A-G calls on chief rabbi to crack down on huppas-for-money

State-employed rabbis will no longer be allowed to supplement their salaries from "presents" received for presiding over wedding ceremonies.

By MATTHEW WAGNER
June 5, 2007 23:11
2 minute read.
A-G calls on chief rabbi to crack down on huppas-for-money

mazuz 248.88. (photo credit: Ariel Jerozolimski [file])

 
X

Dear Reader,
As you can imagine, more people are reading The Jerusalem Post than ever before. Nevertheless, traditional business models are no longer sustainable and high-quality publications, like ours, are being forced to look for new ways to keep going. Unlike many other news organizations, we have not put up a paywall. We want to keep our journalism open and accessible and be able to keep providing you with news and analyses from the frontlines of Israel, the Middle East and the Jewish World.

As one of our loyal readers, we ask you to be our partner.

For $5 a month you will receive access to the following:

  • A user experience almost completely free of ads
  • Access to our Premium Section
  • Content from the award-winning Jerusalem Report and our monthly magazine to learn Hebrew - Ivrit
  • A brand new ePaper featuring the daily newspaper as it appears in print in Israel

Help us grow and continue telling Israel’s story to the world.

Thank you,

Ronit Hasin-Hochman, CEO, Jerusalem Post Group
Yaakov Katz, Editor-in-Chief

UPGRADE YOUR JPOST EXPERIENCE FOR 5$ PER MONTH Show me later

State-employed rabbis will no longer be allowed to supplement their salaries from "presents" received for presiding over wedding ceremonies, according to a letter addressed to Chief Ashkenazi Rabbi Yona Metzger from the State Attorney's Office. In the letter to Metzger, Shay Nitzan, deputy to the state attorney for special missions, asked the Chief Rabbi to set clear directives for state-employed rabbis who receive money on the side for officiating at the huppa. Writing in the name of Attorney-General Menahem Mazuz, Nitzan asked Metzger to formulate, in coordination with the Chief Rabbinate's Governing Council, the National Religious Authority in the Prime Minister's Office and the Attorney-General's Office, clear directives on what is prohibited and what is permitted to all rabbis in the public service. Nitzan got involved after the Israel Religious Action Center, the Reform Movement's legal arm, and other legal watchdogs, quoting media reports, complained to the attorney-general that former Chief Ashkenazi rabbi and Chief Rabbi of Tel Aviv Yisrael Meir Lau was paid to preside over marriages that took place in Tel Aviv. IRAC argued that Lau was obligated to provide his rabbinic services, including performing marriages, free of charge. They also said that all public servants, rabbis included, were forbidden to receive presents. The attorney-general's office investigated the charges and concluded that although the Chief Rabbinate had released various directives on the matter, "no clear distinction was made between what is prohibited and what is permitted. And it would be difficult to prove that Rabbi Lau intentional transgressed the law," Nitzan wrote. Nitzan also wrote that since Lau had received the money for the huppot in question regardless of the fact that he was Tel Aviv's chief rabbi. Rather, couples demanded Lau because of his personal charisma and history. Nitzan specified that only presents received by a public servant because of his or her status as a public servant are prohibited. Nitzan also rejected IRAC's claim that Lau was obligated to preside over marriages that took place in his city - Tel Aviv - free of charge. "It is not clear at all that doing a huppa for a couple that does not belong to the rabbi's community or even for a couple that does belong to the community, is part of the chief rabbi's duty," wrote Nitzan. Attorney Einat Hurvitz, Director of IRAC's legal department, said in response that the attorney-general was "purposely sidestepping the issue of Lau's misconduct to avoid a confrontation with the rabbinic establishment. "The attorney-general is using a play-dumb tactic when he denies that part of a rabbi's job is to preside of marriages," added Hurvitz. "If it is too difficult for him to go to so many marriages, then he should restrict himself to a few a month. But being highly demanded does not justify receiving payment," she argued. On December 24, 2002, the Attorney-General's Office issued directives to all rabbis employed by religious councils warning them that money received from presiding over marriages was taxable income. The directives also forbade rabbis to receive money for performing huppot as part of their regular job as a supplier of religious services. Most rabbis understood this to mean that they were not to receive money for huppot in areas in their jurisdiction, but that it was permitted in areas outside of it. Nitzan has demanded that the issue be clarified.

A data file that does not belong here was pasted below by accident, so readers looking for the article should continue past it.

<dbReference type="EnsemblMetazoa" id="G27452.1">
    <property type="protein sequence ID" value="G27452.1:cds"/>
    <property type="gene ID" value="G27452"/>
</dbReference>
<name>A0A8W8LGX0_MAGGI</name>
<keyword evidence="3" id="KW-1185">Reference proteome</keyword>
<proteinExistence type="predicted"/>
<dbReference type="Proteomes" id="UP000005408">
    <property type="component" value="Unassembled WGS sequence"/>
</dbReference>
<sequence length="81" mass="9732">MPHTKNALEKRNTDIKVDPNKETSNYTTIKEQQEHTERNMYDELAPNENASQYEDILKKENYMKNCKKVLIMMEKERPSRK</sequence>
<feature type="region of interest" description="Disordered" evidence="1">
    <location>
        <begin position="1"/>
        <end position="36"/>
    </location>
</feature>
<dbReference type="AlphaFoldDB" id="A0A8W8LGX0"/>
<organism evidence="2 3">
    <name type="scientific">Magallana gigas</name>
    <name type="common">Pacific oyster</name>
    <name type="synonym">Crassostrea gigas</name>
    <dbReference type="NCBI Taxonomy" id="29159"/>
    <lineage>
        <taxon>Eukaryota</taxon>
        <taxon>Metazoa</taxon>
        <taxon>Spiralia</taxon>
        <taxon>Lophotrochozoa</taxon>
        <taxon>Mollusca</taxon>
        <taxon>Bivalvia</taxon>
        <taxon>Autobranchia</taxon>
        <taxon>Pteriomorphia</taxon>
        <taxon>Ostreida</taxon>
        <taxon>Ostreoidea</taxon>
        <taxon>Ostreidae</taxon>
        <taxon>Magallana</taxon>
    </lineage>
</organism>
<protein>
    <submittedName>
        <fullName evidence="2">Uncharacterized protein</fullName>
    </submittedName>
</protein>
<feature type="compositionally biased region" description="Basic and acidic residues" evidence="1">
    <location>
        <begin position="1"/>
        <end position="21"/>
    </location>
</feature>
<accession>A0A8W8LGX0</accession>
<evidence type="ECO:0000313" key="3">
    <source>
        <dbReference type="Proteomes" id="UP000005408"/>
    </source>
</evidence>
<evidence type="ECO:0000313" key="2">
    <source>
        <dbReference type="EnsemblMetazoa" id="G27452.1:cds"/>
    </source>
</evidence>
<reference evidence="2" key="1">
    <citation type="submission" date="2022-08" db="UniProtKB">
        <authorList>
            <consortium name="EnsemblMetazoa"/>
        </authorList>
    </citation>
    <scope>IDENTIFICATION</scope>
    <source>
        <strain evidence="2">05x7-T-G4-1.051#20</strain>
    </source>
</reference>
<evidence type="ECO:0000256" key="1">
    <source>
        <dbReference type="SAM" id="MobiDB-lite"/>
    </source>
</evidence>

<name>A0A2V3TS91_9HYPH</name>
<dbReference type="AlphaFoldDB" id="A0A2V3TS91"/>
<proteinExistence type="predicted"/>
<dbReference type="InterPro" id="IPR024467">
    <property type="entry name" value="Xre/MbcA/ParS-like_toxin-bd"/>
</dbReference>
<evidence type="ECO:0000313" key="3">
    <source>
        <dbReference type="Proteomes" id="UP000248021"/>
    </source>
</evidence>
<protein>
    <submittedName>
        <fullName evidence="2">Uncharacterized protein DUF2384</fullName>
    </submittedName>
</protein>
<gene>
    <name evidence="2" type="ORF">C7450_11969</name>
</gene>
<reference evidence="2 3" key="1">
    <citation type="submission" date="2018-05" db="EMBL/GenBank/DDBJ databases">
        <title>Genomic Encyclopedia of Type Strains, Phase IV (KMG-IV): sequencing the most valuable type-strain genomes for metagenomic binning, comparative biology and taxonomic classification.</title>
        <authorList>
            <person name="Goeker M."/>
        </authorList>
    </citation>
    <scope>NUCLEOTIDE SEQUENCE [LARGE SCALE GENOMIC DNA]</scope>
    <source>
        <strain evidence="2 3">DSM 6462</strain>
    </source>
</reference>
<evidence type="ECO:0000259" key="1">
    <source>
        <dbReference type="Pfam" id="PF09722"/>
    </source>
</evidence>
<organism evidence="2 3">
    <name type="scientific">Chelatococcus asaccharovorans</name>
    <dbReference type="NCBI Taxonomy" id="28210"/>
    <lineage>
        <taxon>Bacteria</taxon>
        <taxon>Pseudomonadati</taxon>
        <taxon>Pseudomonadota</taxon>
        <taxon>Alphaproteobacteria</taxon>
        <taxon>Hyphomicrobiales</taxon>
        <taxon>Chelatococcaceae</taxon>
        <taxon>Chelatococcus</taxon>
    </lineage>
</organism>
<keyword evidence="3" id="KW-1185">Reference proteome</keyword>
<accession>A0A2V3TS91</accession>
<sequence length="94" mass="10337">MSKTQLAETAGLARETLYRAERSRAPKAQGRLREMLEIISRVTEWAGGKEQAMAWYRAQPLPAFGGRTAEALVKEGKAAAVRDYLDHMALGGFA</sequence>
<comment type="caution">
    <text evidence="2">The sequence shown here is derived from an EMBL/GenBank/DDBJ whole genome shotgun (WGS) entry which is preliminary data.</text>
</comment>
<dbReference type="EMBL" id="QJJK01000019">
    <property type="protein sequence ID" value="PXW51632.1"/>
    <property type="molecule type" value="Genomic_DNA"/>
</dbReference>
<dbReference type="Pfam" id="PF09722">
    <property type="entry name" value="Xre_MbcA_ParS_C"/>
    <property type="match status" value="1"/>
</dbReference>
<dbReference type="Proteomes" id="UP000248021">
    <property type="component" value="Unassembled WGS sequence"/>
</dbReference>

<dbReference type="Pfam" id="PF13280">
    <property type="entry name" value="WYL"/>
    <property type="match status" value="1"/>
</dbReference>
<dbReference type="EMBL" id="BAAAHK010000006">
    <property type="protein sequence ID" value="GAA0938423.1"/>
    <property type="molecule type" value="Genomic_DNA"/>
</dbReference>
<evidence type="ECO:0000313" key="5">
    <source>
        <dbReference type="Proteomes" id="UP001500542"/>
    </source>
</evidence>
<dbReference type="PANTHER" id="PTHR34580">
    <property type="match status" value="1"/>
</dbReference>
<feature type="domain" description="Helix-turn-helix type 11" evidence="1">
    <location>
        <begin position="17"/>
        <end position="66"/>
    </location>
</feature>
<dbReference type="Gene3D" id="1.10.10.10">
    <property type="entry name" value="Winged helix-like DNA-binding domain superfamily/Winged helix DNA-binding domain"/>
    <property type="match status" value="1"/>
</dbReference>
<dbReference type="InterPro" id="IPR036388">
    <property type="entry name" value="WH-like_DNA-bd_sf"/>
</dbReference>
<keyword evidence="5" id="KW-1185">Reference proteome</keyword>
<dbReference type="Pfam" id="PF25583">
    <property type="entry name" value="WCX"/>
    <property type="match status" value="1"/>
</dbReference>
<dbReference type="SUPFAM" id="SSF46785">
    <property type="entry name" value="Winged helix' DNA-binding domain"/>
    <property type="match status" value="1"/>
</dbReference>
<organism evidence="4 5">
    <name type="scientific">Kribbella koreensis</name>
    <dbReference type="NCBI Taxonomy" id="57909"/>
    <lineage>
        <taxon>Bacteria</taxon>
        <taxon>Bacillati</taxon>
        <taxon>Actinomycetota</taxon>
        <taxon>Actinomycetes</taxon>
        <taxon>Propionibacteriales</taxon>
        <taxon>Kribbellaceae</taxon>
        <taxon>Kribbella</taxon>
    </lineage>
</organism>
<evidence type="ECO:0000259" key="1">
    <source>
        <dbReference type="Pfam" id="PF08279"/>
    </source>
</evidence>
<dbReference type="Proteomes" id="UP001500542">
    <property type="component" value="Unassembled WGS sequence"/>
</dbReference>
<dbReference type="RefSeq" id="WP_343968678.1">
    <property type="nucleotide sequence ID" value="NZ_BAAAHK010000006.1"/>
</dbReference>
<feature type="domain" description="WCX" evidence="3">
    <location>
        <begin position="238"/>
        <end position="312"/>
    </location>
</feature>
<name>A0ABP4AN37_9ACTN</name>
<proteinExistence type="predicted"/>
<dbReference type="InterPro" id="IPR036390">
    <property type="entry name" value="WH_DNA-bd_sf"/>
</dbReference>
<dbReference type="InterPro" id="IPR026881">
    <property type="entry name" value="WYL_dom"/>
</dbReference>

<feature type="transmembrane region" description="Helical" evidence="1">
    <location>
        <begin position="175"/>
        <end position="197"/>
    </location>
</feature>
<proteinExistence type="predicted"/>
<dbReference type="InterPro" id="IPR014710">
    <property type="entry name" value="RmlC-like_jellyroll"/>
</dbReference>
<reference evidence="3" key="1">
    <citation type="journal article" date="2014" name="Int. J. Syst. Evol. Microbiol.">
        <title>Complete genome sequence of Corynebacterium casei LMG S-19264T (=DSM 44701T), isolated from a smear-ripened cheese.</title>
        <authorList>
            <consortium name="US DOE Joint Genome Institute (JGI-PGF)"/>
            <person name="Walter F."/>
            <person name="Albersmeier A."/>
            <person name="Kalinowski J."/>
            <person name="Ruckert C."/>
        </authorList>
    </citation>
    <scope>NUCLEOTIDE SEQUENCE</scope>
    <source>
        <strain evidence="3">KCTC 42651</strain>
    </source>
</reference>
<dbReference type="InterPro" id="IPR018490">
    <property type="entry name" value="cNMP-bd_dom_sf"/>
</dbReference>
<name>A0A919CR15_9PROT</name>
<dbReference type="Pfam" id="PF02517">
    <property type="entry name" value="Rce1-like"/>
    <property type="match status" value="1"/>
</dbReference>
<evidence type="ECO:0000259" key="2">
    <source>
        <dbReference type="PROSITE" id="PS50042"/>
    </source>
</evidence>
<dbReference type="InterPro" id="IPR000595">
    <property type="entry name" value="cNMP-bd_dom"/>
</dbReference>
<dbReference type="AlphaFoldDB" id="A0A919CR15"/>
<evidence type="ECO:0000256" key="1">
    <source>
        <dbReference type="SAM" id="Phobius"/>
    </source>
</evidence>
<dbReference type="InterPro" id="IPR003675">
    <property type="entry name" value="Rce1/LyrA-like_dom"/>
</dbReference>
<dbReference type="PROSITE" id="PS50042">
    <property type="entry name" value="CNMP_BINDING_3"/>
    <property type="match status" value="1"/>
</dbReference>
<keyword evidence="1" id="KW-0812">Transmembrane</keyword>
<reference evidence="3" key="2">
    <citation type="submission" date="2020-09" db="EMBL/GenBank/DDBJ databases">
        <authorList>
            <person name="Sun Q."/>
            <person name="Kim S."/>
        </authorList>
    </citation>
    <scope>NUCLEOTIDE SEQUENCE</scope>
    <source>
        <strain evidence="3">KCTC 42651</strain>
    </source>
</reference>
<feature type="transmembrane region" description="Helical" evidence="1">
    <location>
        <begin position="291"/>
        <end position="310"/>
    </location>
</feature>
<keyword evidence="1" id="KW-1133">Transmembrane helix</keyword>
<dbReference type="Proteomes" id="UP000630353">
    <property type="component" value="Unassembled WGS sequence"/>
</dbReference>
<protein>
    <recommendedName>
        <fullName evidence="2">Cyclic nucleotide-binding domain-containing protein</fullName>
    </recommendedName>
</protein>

Join Jerusalem Post Premium Plus now for just $5 and upgrade your experience with an ads-free website and exclusive content. Click here>>

Related Content

Jisr az-Zarq
April 3, 2014
Residents of Jisr az-Zarqa beckon Israel Trail hikers to enjoy their town

By SHARON UDASIN